July 8, 2015 at 1:38 pm #528
July 22, 2015 at 10:38 pm #1144
I have used the word inclusion a lot in projects and in my practice. From some perspectives I see it as a positive term. The more voices and perspectives are included, given space the richer our experience of the world is. However there are lots of questions. Who decides who needs to be included? Can the use of the term inclusion reinforce labels and perhaps experience of individuals as ‘excluded’?
July 22, 2015 at 10:43 pm #1145
I have use the word inclusion frequently in my work and in the development of projects. I see the positive side of it. The more voices, perspectives and realities that are included in conversations, culture and in general the richer the experience of life.
However there are questions around suing the term inclusion. Who decides who has been excluded and needs to be included. By using the term do we reinforce the label and perhaps the experience of exclusion?
December 22, 2015 at 3:49 pm #1346
https://de.wikipedia.org/wiki/Soziale_Inklusion#/media/File:Stufen_Schulischer_Integration.svg” alt=”Inclusion” />
Being included in one system does exclude you often from another one. A universal inclusion is hard to imagine. The therm “inclusion” has a bit of a negative “taste” for me personal. It implicates that you are kind of outside and need to be taken in and it is not your own act – you are getting included. The artists we are supporting have been included in a so called congregate setting who cares for people with so called intellectual difficulties – therms to label people change to be political correct or incorrect. To use the therm we named our collaboration “expanding realities” we work with the artists to “expand” their possibilities and the visibility in society. By changing / expanding the setting from a day care centre with “special need” facilities to art studios shared by other local artists, changes the perception of people where the role as a local artist is much more eminent as the role of a person with a disability. It is an ongoing and active process being part of or being included or “inside”.
January 12, 2016 at 3:36 pm #1437
It labels you as someone who is not a part of and needs to be taken inside. Right now Ide and Rosaleen – two of our artists are in a Cafe creating art. People around us drink coffee, have conversations, read newspapers, use phones and computers etc. I am sitting at a table writing this and the question if they are included or not does not come in my mind – it looks all very natural. We do not have a sign or poster up with “Inclusive art”- we are not here with a huge group and minding staff , no special van parked outside. I guess a Cafe is a place where people with very different backgrounds can meet. Just now a man came through the door who sells coal and firewood around the corner – to warm up and to have a coffee. The man next to us reads a book and the couple behind us talk about films, tv and their favourite David Bowie song – I shouldn’t be too nosy. In short the setting is an inclusive one without the expectation to be inclusive. The place is running a business so I guess we can’t come everyday occupying a table and doing art. Apparently the vienna cafés shaped the 20th century more than the universities as they have been places of interdisciplinary encounter far more than the educational institutions. Recently someone told me that if you have to write inclusive on it – you know it won’t be in it. Good point. I guess everyone feels from time to time excluded and isolated and this is part of human life – but I can’t really imagine how it would feel to be permanently included by organisations, helpers and events. Another thought comes into my mind. What makes us feel good? It is a cold day today – so warm shelter (or a cool place in case you are in Madrid during the summer), nice food and drinks, a friendly atmosphere and work we are good in and or enjoy to do. Sounds like a simple enough recipe. sorry for these not always coherent thoughts.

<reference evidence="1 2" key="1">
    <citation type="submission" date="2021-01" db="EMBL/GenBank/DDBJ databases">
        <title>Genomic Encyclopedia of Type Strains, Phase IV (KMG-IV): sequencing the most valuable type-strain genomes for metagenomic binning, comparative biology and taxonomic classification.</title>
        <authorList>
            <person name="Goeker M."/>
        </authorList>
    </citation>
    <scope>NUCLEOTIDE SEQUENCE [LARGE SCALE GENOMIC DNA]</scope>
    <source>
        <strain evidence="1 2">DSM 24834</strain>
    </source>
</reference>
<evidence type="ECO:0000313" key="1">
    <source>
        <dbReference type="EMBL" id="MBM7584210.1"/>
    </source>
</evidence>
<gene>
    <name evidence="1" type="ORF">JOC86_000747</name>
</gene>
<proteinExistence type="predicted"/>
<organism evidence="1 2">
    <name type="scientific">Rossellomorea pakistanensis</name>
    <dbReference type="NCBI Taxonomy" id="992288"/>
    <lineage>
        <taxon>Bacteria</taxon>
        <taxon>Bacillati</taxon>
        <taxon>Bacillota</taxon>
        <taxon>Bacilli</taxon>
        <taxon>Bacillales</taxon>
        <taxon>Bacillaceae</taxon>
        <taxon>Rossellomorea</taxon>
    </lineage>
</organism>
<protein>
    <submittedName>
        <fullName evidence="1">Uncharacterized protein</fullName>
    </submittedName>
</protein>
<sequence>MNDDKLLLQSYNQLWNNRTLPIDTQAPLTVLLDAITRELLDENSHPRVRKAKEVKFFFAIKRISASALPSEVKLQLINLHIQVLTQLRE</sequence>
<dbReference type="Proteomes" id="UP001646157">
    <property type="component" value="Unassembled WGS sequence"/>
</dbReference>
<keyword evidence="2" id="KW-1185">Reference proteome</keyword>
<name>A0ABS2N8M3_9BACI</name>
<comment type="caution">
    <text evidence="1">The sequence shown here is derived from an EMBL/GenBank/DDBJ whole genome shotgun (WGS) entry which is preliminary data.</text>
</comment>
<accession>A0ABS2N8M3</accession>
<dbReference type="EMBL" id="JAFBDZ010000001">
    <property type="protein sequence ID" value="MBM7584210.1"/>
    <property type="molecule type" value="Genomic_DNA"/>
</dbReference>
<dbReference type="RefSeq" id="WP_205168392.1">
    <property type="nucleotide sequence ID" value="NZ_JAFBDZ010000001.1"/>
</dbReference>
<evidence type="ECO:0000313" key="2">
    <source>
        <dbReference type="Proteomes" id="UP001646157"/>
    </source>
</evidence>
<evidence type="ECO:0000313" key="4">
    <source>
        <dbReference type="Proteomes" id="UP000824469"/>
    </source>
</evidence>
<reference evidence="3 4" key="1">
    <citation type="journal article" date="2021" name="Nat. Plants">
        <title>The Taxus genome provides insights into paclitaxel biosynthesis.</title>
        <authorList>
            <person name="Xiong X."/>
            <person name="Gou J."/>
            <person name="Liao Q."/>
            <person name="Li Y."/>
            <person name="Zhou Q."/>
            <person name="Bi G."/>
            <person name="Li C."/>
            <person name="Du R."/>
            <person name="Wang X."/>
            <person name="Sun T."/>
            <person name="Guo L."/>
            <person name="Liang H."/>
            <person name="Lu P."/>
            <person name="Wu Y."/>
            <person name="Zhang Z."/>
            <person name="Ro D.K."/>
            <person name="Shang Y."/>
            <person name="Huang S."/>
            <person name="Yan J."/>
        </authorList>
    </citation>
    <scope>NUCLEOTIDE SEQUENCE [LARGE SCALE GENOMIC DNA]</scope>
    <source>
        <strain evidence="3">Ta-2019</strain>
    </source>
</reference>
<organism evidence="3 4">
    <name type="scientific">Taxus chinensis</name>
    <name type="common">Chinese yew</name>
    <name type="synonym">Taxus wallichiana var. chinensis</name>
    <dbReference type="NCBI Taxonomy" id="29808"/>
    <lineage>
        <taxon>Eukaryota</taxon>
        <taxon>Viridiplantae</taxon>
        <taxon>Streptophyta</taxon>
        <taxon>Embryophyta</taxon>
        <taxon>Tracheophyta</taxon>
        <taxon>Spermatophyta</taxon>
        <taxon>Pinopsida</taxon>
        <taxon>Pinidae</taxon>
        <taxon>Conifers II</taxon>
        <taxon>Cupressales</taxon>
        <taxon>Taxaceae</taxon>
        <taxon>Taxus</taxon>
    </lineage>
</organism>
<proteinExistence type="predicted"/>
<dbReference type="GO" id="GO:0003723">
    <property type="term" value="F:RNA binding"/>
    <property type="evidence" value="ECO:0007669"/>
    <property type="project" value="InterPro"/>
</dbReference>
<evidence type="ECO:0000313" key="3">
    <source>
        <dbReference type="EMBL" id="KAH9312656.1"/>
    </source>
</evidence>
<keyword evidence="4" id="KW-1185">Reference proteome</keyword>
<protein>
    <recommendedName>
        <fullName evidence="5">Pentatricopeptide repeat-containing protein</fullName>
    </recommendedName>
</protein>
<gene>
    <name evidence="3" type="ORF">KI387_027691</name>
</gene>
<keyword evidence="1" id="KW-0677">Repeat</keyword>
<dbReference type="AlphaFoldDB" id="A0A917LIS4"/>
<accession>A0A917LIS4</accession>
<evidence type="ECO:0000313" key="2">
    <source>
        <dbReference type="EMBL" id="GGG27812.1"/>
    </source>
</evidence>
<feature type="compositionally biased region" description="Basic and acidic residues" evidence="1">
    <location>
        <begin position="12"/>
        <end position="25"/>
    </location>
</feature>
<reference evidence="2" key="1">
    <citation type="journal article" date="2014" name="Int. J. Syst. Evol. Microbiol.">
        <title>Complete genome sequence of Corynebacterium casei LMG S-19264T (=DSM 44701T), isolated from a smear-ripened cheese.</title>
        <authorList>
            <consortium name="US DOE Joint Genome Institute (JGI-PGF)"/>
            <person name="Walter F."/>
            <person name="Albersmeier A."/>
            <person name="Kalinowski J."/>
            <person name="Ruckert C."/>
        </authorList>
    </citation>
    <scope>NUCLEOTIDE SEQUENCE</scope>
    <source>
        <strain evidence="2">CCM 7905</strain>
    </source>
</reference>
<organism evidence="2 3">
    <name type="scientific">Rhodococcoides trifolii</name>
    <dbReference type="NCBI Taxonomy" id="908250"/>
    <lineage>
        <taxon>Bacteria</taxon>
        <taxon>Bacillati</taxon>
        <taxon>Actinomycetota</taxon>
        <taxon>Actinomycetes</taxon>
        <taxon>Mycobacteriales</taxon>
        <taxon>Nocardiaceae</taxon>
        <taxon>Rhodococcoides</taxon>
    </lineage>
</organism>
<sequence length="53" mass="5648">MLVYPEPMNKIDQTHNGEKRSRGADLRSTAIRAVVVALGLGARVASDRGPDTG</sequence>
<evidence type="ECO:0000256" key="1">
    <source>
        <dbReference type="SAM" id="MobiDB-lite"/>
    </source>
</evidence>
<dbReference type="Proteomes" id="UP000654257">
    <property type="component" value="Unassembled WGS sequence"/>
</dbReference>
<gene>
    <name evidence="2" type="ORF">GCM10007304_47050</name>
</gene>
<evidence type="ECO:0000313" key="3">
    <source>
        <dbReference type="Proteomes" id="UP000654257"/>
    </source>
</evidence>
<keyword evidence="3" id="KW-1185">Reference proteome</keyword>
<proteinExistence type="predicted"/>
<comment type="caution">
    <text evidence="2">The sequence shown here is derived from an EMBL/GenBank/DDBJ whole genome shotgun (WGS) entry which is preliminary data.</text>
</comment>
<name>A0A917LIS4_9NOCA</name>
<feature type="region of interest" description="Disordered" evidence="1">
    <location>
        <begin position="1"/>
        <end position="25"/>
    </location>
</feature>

March 29, 2016 at 12:02 am #1878
NOTES FROM PARTNER DISCUSSION
Still struggling to accept the reality of people with learning disabilities – not different still considered as ‘less’
There are lots of False morals related to inclusion.
Not accepting the truth of life. Avoiding the reality of it.
Inclusive/exclusive are not opposites – they are both desirable in different ways.
Artistic world v. difficult for everyone, not just people with learning disabilities.
At the last Venice biennial there was a lot of work by artists with learning disabilities. The work is woven through with all other work, not separated. It was selected fitting with the theme and ideas of the curator.
Should Outsider Art be integrated to art fairs?
Good market for Outsider Art, but it is still not integrated to mainstream – kept separate.
Outsider Art exhibition curated by a rugby player – hosted in Dublin and Cork. “Beyond Outsider Art”. The celebrity profile of Brent Pope who initiated and lead the event brought lots of attention to the exhibition. It was presented that the artist were outsideers and ‘discovered’ by Brent Pope enen though some of the artists have quite a consistent and established art practice. many had exhibited in “the Art of Inclusion in 2013.
-Street Art wasn’t included before, but now is becoming mainstream.
Our work just another way of working, not better, not worse – just different.
Some languages are very much repeated within a style – can be similarities globally of work with artists with learning disabilities. Same situation within Outsider Art.
Marisol/Luis referred to guy who liked the work of Debajo del Sombrero artists because it ‘didn’t look like it made by people with learning disabilities.’
IN general in Spain people don’t believe people with learning disabilities aren’t able to make good art.
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